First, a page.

BSA 1930 5.57 HP H30-8 “Sloper” 557cc side valve single frame # XH6552 engine # XX1070
Presented in august 1926 for the 1927 season, the Sloper set the BSA company on the road to market domination and success. It was brilliant designer Harold Briggs, brought in from the Daimler car company, who designed the machine around a sporty and reliable 493cc ohv engine with bore x stroke of 80 x 98 mm which inclined forward in the frame. Some typical car practice features Briggs used in his design were sump lubrication (the crankcase was extended to form an oil reservoir holding about 1½ litres) and return springs within the pushrod tubes to keep the valve gear in constant touch with the cam profiles, giving exceptionally quiet operation. The Sloper, named so because of its inclined =sloping engine, soon got a reputation as a sporting but quiet motorcycle, a real trendsetter. Apart from the OHV models several side valve Slopers were marketed, ranging from 493cc to 595cc capacity. A new feature for 1930 was the forged steel backbone. This model year the Birmingham firm offered no fewer than 18 models, six of which had inclined engines. The Sloper range was catalogued up to and including 1935, by which time the line-up had shrunk to just two models: one overhead-valve, the other side valve, both of 595cc capacity. For 1930 two 557cc models were offered with bore x stroke of 85x98mm. The H30-10 was the de Luxe model that was equipped with footboards and 7 inch brakes, the standard H30-8 had footrests and 5 ½ inch brakes.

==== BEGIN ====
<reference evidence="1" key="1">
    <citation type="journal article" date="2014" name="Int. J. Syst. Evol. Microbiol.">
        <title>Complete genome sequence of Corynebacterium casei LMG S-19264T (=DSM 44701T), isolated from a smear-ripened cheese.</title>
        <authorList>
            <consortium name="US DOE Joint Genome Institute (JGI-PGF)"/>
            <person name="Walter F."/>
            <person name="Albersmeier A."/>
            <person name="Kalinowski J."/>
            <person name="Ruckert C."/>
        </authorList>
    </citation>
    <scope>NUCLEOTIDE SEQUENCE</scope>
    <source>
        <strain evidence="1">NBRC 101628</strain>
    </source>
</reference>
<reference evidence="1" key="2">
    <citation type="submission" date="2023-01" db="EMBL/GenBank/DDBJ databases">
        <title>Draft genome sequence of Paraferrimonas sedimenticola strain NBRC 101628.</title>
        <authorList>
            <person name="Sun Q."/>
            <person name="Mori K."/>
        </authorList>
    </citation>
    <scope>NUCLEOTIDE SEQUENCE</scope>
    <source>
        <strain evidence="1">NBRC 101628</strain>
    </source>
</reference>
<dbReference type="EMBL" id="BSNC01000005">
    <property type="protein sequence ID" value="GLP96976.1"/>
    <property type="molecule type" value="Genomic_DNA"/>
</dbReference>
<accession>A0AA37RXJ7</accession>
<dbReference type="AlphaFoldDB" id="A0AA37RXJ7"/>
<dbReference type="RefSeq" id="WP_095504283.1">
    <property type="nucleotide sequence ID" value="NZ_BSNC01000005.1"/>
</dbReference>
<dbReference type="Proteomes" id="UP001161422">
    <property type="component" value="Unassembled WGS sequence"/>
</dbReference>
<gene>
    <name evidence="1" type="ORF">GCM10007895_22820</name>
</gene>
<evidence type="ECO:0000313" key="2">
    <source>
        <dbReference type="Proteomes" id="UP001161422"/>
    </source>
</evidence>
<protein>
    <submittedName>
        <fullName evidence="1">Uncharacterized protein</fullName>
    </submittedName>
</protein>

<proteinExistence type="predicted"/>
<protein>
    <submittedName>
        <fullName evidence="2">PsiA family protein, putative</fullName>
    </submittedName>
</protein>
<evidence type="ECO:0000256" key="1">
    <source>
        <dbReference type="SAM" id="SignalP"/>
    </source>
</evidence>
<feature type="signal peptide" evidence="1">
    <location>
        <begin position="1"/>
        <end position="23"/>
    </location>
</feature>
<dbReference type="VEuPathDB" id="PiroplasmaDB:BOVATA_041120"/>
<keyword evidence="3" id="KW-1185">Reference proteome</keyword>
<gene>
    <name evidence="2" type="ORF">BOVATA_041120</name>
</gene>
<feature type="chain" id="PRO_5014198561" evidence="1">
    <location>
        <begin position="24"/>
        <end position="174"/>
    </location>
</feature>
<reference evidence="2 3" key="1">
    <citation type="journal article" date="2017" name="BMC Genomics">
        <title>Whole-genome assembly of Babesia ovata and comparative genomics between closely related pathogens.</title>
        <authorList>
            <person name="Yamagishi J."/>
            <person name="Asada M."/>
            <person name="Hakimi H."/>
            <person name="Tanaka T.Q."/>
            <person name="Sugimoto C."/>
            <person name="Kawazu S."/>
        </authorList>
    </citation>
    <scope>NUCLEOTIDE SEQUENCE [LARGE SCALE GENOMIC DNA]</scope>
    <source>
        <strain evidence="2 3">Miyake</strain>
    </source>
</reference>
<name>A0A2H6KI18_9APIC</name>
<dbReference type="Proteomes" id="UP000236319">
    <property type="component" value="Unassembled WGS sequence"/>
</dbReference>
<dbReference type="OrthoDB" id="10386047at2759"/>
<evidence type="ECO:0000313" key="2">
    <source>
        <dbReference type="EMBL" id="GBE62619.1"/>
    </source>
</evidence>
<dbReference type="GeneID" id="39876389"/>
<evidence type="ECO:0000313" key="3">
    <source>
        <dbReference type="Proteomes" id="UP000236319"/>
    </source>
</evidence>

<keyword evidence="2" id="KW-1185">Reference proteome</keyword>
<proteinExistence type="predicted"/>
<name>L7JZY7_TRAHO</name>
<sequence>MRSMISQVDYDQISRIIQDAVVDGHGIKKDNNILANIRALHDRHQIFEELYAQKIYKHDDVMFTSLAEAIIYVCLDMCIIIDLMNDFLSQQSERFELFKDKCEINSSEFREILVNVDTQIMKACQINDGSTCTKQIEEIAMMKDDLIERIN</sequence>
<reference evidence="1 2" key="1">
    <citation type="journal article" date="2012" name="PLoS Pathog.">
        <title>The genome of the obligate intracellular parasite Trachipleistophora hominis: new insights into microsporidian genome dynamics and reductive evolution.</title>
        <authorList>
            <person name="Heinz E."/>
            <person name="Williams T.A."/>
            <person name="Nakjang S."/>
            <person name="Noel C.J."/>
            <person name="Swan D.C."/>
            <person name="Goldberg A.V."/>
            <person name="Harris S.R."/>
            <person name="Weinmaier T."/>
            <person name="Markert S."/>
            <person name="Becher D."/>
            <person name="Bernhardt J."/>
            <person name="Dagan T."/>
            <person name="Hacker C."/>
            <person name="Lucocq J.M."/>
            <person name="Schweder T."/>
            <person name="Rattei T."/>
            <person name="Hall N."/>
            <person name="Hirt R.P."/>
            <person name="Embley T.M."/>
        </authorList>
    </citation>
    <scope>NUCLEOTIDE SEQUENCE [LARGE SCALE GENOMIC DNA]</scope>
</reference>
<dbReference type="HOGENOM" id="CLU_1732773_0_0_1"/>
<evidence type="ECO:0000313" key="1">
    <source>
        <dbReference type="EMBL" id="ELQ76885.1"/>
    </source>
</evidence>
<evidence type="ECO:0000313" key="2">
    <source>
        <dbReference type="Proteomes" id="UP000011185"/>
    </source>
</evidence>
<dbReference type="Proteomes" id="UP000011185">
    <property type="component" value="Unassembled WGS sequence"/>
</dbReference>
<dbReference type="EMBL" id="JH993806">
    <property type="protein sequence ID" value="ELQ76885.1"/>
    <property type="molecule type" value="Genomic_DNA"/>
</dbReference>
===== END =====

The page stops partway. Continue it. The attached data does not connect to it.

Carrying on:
This well-restored Sloper comes with full electric lighting, available for an extra outlay of more than four pounds on the basic machine price of fifty pounds, two shillings and sixpence. She is fitted with a pair of practical saddle bags and is ready for the road.